The Green Hornet

I figured I might as well strike whilst the iron’s hot and review a film that has only just come out. I figured since The Green Hornet has had the shit marketed out of it (seriously, I can’t turn around without seeing billboards, trailers, TV spots and the like) I figured I’d check it out. Also, it’s a big budget action/comedy concerning superheroes so I won’t have to exactly stretch myself creatively for the actual review. Let’s roll, Kato!

The Green Hornet (2011)
Are they ever going to run out of superheroes to adapt for the big screen? Whilst they existed before (Superman, Batman and some oddball ones like Blade and The Crow), the 2000s really stepped this up and we’ve now had a good, solid decade of superpowers, nefarious villains and impractical costumes. My question is this- is there going to be a point where studio execs go to the superhero archives and find that all the good ones are gone and the ones left are either too obscure to adapt or too shit to even care about? Having said that, The Green Hornet isn’t exactly a superhero per se, but he definitely belongs in the Batman/Iron Man camp- i.e. in lieu of using their wealth to help in the form of buying new hospital wings and the like, they turn themselves into technology-aided superbadasses. The more I think about it, the more I’m convinced it’s the most selfish way to help people ever.

“I want the head of The Green Hornet and I want it tonight!”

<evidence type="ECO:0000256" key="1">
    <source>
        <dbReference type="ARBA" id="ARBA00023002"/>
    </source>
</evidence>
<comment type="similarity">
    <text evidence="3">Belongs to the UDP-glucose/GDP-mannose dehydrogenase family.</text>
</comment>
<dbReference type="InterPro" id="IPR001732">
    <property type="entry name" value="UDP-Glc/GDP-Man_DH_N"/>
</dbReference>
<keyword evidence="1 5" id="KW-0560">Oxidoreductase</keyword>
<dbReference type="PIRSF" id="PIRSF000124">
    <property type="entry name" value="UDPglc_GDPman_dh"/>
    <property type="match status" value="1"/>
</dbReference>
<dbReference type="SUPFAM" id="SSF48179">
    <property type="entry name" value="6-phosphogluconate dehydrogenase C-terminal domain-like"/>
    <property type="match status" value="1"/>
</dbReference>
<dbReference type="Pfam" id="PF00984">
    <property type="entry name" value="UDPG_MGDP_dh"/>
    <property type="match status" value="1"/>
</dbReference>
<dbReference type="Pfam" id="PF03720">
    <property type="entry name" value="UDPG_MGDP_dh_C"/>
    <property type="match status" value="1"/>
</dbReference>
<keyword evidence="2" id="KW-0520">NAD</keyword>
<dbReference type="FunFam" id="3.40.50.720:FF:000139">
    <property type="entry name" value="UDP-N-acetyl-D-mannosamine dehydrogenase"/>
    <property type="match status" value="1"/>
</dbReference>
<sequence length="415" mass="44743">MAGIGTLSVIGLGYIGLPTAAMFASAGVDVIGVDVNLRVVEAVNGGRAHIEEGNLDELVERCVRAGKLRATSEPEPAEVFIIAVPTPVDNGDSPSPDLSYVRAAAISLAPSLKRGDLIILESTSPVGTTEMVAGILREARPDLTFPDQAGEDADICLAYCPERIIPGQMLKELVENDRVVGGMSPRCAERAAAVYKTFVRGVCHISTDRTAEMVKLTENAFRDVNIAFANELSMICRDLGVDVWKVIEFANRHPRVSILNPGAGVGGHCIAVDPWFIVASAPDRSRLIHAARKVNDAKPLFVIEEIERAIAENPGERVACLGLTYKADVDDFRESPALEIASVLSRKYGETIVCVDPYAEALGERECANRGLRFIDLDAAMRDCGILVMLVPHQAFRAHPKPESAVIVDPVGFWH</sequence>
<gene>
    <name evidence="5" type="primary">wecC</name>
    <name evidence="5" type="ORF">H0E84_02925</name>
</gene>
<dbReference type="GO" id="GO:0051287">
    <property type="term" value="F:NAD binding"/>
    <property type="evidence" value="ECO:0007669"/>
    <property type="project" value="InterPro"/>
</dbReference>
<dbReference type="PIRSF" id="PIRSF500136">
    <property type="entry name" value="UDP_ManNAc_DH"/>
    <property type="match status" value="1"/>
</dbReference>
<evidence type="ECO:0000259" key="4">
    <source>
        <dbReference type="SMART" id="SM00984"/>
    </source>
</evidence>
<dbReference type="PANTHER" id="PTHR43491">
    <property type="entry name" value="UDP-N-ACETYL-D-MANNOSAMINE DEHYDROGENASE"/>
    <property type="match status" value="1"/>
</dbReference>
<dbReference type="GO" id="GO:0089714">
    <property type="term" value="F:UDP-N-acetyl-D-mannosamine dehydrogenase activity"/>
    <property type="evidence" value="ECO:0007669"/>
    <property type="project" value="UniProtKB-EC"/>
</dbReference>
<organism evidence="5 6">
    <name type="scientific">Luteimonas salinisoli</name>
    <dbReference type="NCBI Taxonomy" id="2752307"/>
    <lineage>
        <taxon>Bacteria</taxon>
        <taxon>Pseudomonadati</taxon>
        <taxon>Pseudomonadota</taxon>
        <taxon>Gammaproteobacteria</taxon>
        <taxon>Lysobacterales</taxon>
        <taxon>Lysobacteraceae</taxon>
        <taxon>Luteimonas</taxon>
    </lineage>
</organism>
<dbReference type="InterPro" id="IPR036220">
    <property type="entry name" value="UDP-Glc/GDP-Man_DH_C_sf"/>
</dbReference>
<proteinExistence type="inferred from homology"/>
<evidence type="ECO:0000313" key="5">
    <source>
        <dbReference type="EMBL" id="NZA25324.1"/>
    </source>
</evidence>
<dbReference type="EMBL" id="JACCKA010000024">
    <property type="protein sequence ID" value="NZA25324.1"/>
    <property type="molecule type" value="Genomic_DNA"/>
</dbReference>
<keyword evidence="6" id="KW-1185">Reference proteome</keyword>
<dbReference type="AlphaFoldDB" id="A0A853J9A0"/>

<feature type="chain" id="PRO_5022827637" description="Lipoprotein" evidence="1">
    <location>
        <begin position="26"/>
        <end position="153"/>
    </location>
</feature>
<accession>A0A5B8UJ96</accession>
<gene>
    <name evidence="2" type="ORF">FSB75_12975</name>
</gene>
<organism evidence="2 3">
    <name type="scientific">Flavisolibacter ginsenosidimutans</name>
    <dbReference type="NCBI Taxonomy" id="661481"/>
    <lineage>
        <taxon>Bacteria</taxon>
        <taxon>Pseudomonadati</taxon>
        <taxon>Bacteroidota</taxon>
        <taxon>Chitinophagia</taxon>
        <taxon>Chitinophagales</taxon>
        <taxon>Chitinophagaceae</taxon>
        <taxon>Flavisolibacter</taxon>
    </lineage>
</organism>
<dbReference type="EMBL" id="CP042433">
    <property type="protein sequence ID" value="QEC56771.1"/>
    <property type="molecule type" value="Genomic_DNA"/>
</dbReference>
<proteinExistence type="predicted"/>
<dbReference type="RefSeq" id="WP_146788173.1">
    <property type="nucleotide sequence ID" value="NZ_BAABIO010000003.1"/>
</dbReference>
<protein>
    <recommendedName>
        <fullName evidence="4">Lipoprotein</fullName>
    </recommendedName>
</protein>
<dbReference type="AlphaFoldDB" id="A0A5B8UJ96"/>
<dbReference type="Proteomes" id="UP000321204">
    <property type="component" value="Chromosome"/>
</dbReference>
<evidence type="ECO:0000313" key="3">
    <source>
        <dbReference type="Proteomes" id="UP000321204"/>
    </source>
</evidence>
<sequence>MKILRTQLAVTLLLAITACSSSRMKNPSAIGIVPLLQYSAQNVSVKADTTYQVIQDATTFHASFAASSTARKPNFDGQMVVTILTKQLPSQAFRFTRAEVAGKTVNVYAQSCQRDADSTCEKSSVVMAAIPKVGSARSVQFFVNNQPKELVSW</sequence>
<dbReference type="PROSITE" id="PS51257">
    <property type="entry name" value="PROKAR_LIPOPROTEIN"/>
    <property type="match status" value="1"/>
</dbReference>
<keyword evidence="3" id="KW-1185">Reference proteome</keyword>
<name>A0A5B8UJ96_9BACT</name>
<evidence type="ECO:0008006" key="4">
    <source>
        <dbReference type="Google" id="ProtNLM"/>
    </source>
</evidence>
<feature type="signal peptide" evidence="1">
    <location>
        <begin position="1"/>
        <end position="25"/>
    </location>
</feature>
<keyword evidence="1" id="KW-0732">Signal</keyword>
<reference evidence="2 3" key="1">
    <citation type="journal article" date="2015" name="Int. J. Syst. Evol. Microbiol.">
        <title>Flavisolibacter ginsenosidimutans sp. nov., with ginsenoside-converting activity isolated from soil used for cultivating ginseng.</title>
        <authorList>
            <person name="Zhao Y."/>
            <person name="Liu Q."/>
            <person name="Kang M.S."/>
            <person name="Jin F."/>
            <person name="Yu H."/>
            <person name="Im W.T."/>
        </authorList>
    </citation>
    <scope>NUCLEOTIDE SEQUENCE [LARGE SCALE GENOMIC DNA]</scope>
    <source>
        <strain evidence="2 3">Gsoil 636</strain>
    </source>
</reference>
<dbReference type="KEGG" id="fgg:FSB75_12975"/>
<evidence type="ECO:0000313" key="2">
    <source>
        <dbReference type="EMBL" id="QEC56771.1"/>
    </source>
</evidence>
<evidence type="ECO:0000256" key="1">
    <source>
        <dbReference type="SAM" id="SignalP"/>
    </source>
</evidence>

After newspaper mogul James Reid (Tom Wilkinson) unexpectedly dies, his son, partying layabout Britt (Seth Rogen) inherits his father’s wealth and estate. After being introduced to human Swiss Army knife Kato (Jay Chou), the pair get drunk and decide to fight crime using Kato’s mechanical skills and kung fu mastery as well as Britt’s money and newspaper connections to hype The Green Hornet. However, for every hero (or pair of heroes) there must be a villain- and this picture’s baddie is the forgettably named Chudnofsky (Christoph Waltz) a drug baron who seems preoccupied with his image and being feared. To complicate things, Britt also hires a new secretary, Lenore Case (Cameron Diaz) who captures the attention of both Britt and Kato. The plot is alright, but it has its problems. Chudnofsky is a weak villain, which is a shame considering that I enjoyed the pairing of Britt and Kato. It’s doubly a shame as Chudnofsky is played by the brilliant Christoph Waltz, whose performance as Hans Landa in Inglourious Basterds is so ingrained in my brain I have to stop myself from saying “That’s a bingo!” at the most inopportune moments. As I said, I thought the pairing of Rogen and Jay Chou works well. Sure, Chou struggles with any line over a certain number of syllables, but Kato’s not exactly known for his ability to soliloquise anyway. Rogen is just Rogen really, so your general impression of the film will be heavily swayed by how you feel about that. Cameron Diaz is underused and seems to be purely into the film to give The Green Hornet to feed him information and give him the (green) horn(et).